A criminal record is not normally at the top of most employers' wish lists, but for Blue Sky Development and Regeneration it is actually a requirement.
The social enterprise was founded almost nine years ago and provides work for former offenders in areas such as parks maintenance, recycling, catering and distribution. The organisation does have charitable status but it describes itself as a social enterprise because most of its income comes from commercial activities.
John Chesters, commercial and development director at Blue Sky, says it began after a conversation between Mick May, then executive director of Groundwork Thames Valley, and Steve Finn, an ex-offender who provided horticultural training for Groundwork at the time. Chesters says: "When Steve was released from prison, he got some work painting railings in Hyde Park in London; from there, he increased his skills in horticulture and went to do some training. Steve and Mick talked about how difficult it was for ex-offenders to get work and how people would often return to crime. Mick felt he wanted to do something about it, so he established Blue Sky."
It takes on more than 100 ex-offenders a year, usually on contracts lasting about six months, and helps them to move on to jobs in a variety of areas. Its annual target is to get 40 per cent of its ex-offenders into further employment; last year, it achieved 45 per cent. Of its income, which totalled £1.7m last year, about 60 per cent comes from contracts with local authorities or the private sector; most of the remainder comes from trusts and foundations. "Generally we're replacing agency or seasonal staff and, with local authority budgets being squeezed, we have to be cost-competitive," says Chesters. "Local authorities won't pay more for something just because it will bring them some value."
Instead of bidding to run contracts outright, it generally approaches organisations in the public and private sectors to see if they have any roles in their supply chains for a small team of ex-offenders. It then recruits the people needed to fill the roles. Chesters says: "We always try to look for people locally, so they are providing value in their own neighbourhoods. We get them into contracts lasting about six months, because it gives them a good period of time to get a good level of experience."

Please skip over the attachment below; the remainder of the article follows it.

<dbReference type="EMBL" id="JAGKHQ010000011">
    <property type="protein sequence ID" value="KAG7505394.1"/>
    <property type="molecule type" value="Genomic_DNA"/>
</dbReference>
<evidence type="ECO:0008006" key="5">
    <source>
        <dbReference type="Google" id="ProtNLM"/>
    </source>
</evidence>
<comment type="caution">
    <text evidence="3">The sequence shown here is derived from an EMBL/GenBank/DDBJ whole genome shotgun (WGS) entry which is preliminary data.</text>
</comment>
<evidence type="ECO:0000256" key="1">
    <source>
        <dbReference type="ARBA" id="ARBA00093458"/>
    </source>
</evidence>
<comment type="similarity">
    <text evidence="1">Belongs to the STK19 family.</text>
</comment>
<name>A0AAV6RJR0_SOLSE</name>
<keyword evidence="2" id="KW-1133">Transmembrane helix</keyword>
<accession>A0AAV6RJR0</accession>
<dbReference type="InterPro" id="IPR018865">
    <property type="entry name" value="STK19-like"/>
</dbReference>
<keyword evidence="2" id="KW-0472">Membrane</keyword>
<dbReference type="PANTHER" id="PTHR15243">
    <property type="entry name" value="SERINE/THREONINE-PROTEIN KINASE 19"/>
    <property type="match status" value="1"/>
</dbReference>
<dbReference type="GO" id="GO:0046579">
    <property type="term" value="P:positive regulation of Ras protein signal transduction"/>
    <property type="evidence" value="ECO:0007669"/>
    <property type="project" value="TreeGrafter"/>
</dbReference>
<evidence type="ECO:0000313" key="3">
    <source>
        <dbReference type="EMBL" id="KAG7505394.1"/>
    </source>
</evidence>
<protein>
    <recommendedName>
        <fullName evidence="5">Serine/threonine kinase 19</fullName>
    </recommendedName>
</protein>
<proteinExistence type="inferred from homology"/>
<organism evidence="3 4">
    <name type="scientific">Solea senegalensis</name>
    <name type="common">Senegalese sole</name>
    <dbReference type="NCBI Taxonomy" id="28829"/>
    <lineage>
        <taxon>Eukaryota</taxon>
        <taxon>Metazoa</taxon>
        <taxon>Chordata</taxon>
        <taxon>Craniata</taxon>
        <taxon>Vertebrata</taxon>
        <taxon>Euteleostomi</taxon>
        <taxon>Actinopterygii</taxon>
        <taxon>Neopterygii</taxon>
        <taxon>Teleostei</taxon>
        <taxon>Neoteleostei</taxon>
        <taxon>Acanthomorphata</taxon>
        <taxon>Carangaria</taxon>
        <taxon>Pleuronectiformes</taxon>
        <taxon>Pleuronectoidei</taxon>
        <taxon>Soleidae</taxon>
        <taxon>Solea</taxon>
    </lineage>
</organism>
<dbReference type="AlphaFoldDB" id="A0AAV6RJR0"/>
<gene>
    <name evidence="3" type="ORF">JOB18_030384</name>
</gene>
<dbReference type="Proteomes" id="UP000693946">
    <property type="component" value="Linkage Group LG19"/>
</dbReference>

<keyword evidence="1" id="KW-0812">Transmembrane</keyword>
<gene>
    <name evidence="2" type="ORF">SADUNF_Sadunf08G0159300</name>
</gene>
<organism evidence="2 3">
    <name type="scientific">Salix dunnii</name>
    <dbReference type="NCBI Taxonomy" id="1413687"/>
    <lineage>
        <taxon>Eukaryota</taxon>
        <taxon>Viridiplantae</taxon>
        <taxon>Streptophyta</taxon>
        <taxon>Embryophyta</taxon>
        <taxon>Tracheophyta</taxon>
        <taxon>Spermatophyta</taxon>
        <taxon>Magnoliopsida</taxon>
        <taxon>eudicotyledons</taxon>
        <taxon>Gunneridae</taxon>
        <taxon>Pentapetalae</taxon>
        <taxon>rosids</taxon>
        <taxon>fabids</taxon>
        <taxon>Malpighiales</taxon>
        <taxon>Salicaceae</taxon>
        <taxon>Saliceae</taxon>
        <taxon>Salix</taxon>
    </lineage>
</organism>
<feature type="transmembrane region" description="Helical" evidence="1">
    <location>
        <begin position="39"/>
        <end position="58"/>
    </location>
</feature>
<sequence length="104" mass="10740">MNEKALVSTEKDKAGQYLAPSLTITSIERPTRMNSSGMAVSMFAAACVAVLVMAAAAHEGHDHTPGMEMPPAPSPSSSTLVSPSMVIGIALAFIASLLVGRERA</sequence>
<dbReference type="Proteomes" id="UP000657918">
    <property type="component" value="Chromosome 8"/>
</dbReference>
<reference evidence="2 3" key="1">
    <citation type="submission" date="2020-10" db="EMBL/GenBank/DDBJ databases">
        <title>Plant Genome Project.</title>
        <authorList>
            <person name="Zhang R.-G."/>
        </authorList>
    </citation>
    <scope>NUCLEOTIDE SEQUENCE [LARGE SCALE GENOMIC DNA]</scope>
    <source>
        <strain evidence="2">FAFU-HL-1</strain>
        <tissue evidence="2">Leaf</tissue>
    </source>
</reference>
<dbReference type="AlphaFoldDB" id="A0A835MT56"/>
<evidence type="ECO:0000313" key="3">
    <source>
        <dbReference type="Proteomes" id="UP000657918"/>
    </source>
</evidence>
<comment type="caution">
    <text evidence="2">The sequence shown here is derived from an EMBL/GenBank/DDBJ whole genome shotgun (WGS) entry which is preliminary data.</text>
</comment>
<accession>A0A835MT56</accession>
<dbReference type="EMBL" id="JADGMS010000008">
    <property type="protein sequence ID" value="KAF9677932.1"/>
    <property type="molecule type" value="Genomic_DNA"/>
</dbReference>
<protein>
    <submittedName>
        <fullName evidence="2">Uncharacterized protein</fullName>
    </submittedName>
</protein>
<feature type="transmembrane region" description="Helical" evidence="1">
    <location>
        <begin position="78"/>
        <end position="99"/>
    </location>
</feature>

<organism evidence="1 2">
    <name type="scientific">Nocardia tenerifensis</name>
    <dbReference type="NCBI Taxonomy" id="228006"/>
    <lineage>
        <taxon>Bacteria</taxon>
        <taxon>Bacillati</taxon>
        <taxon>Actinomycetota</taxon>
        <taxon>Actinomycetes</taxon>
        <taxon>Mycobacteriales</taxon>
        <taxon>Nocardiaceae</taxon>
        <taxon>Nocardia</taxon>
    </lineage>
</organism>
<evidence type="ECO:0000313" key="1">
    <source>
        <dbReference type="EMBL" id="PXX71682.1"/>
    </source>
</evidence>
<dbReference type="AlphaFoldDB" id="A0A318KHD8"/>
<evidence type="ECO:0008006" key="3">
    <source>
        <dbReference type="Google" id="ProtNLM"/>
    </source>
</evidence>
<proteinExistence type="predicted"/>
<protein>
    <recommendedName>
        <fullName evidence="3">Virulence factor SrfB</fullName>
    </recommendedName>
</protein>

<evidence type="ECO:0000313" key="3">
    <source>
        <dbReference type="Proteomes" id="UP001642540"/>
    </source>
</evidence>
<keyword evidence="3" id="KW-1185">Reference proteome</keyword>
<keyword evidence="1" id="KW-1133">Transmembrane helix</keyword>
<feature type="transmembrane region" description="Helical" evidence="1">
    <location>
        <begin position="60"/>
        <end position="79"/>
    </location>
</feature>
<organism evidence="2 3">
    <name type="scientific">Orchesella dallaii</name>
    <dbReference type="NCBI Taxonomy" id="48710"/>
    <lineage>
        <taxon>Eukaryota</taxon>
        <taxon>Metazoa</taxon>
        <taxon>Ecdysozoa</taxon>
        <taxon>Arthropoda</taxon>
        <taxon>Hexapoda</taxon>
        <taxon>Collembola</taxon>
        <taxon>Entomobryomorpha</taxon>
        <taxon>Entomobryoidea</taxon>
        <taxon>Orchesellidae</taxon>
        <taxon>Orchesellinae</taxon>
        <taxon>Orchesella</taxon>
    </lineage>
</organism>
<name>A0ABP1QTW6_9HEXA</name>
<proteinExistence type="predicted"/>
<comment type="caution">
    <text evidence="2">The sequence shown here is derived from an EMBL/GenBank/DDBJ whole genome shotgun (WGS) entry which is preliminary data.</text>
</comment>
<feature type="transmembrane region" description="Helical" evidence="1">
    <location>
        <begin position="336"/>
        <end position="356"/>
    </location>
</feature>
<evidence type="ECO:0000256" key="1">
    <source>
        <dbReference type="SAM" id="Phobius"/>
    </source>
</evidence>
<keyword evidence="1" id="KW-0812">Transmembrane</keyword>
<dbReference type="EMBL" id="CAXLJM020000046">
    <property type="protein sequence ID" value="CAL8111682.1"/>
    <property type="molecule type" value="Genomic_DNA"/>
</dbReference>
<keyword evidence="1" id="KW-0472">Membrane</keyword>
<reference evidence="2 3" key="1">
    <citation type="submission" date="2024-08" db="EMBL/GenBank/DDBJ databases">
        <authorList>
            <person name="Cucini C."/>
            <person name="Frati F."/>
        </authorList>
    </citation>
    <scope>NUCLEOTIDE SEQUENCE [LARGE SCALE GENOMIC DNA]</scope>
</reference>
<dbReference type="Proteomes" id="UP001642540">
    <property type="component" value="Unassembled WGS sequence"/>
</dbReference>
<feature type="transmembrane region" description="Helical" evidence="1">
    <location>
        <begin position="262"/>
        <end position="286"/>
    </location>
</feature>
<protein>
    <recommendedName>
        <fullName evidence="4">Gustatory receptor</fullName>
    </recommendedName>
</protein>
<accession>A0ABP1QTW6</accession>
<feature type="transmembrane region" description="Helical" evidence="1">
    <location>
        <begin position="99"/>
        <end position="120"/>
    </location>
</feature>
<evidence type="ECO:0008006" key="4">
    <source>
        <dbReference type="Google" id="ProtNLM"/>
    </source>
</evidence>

After about three months, the ex-offenders get help in finding further employment from a resettlement worker for when their contracts end. The worker helps to prepare their CVs and ensures they have the right documentation needed to get jobs. Blue Sky also provides a small budget, funded by trusts and foundations, to help pay for training that could help its beneficiaries gain further work.
Chesters is keen to point out that his organisation is not taking away full-time jobs from anyone. "Many big contractors, such as the environment services firm Veolia, need a large number of people," he says. "Some of the agencies see us as a bit of threat. But we never take away full-time jobs; we only ever want to put a small team into a contract."
Jim, an ex-offender who doesn't want to give his real name, is among those to benefit from the programme. He was sentenced to seven and half years for armed robbery and was released in 2008. He says: "I could get housing and support, but I couldn't get any employment. No one would give me a chance. I'd get through to the interview stage, but as soon as I was CRB-checked they'd say 'we're not happy with you'. I was frustrated to the point that I was considering going back to criminal activity."
Jim started working for Blue Sky late last year and now works as parks maintenance supervisor in Hillingdon, north-west London. He says: "The fact I've got work has helped with other aspects of my life. I've got engaged to my girlfriend and I now feel that I have a purpose."